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‘People think it’s bad. It’s 10 times worse’: residents, businesses want decampment at Oppenheimer Park

VANCOUVER —
Grace Chen has owned and operated the Ovaltine Café for the last 20 years, but as the tent city in Oppenheimer Park has exploded with campers in recent years, the neighbourhood has changed, she told CTV News Vancouver on Sunday.

“It’s really hard,” she said. “I need to pay more but the price cannot go up, people cannot afford that.”

Chen told CTV News she wants to help the campers, give them good food to eat and a safe place to be, but it’s tough, because she’s regularly kicking people out of her bathroom.

“They sleep there, they do the drug there and they take toilet paper, soap away, so my regular customers, they’re not happy with the washroom,” Chen said.

She also said she doesn’t feel safe when she arrives and leaves work in the dark, because of the violence in the neighbourhood. She’s even altered the hours of her business, closing at 6 p.m. instead of midnight.

“I need more customers,” she said.

A shooting Thursday evening sent a man to hospital in serious condition. It was the second shooting in the area since October. Vancouver police have been warning of a significant increase in weapons, violence and calls for service at the campsite, as gangs compete for territory in the park.

“It’s not a good neighbourhood,” said Don Smeal, who lives nearby. “People think it’s bad. It’s 10 times worse. I stumble over bodies every day, I think. Hard to believe I live here.”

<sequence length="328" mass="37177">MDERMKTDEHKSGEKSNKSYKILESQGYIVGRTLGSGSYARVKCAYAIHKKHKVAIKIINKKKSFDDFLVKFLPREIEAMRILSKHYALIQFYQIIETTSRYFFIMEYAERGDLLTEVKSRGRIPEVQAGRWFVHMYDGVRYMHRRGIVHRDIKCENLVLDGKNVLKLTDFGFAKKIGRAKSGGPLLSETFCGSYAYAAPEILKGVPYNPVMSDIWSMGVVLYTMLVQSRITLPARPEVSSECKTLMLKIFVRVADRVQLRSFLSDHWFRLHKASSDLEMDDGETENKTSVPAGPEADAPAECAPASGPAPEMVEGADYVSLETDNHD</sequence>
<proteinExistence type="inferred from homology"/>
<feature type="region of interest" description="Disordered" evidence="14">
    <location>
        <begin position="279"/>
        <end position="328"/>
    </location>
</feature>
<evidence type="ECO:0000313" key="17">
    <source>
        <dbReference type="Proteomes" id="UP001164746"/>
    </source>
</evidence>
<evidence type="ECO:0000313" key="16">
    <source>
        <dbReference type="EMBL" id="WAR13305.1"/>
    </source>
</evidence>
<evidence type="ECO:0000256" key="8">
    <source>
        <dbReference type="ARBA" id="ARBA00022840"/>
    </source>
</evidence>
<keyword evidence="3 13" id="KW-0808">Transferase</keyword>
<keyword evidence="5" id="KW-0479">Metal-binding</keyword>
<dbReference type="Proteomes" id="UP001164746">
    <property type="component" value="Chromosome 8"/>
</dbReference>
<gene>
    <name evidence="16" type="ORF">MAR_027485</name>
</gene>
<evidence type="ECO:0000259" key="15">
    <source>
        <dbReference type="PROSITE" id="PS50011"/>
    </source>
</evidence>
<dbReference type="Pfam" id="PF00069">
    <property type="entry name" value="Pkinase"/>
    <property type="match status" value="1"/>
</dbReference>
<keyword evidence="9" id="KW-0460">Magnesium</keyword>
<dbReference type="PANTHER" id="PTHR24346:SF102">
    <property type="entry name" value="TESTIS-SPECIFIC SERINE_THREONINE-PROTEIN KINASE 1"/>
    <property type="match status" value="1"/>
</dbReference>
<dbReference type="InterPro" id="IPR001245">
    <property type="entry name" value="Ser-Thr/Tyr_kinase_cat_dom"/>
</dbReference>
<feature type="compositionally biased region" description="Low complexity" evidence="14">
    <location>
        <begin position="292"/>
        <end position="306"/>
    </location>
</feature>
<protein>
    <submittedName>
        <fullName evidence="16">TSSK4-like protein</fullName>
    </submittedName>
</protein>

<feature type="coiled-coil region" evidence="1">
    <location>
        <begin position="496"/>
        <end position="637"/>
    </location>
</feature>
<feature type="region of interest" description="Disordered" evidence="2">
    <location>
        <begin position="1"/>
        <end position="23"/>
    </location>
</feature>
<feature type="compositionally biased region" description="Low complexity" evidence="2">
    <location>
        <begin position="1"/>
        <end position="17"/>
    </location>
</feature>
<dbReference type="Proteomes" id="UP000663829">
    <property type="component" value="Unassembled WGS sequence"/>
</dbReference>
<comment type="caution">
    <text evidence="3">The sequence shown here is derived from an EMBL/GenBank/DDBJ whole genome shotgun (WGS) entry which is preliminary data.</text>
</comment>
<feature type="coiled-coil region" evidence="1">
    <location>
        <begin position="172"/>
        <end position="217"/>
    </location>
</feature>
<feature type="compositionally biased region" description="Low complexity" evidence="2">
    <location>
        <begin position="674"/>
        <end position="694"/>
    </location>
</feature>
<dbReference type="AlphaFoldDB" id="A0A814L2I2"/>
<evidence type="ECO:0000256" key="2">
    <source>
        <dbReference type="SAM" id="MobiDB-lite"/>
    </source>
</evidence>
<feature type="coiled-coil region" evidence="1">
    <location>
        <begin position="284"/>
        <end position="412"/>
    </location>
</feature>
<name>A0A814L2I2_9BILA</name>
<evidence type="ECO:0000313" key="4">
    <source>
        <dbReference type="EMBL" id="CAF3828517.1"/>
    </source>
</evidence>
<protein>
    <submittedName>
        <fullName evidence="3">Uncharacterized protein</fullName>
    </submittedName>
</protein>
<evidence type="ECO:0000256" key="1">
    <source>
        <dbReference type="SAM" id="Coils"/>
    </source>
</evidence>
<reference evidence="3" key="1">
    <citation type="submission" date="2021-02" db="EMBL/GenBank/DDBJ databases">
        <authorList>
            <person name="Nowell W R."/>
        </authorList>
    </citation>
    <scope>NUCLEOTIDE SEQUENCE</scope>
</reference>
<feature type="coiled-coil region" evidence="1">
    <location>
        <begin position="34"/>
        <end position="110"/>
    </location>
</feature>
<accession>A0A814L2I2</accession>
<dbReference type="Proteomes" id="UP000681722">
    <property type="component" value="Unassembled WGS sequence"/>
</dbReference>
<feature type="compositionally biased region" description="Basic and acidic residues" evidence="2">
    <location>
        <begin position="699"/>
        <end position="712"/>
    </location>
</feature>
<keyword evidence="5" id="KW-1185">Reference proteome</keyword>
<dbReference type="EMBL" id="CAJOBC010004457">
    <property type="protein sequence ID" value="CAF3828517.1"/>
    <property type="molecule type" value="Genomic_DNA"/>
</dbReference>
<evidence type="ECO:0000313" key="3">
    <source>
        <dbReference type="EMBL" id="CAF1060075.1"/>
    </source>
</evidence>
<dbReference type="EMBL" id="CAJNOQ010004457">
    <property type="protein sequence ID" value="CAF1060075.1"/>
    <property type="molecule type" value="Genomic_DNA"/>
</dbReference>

All this has renewed calls for the Vancouver Park Board, which runs Oppenheimer Park, to take action. Last week, park board commissioners agreed to a conditional injunction, which means they will allow the city to move in, once certain conditions are met. Park board staff want a third party brought in to assess the situation. They want the entire process done with principles of reconciliation and in consultation with those living in the park.

Chen said she wants government officials to “do something to help [campers] to find a place to live with winter coming,” adding, “It’s not safe.”

Park Board commissioners have not set a timeline on when they will take the steps towards the injunction.

“Before, the park was so beautiful,” Chen told CTV News. “I miss that time.” 

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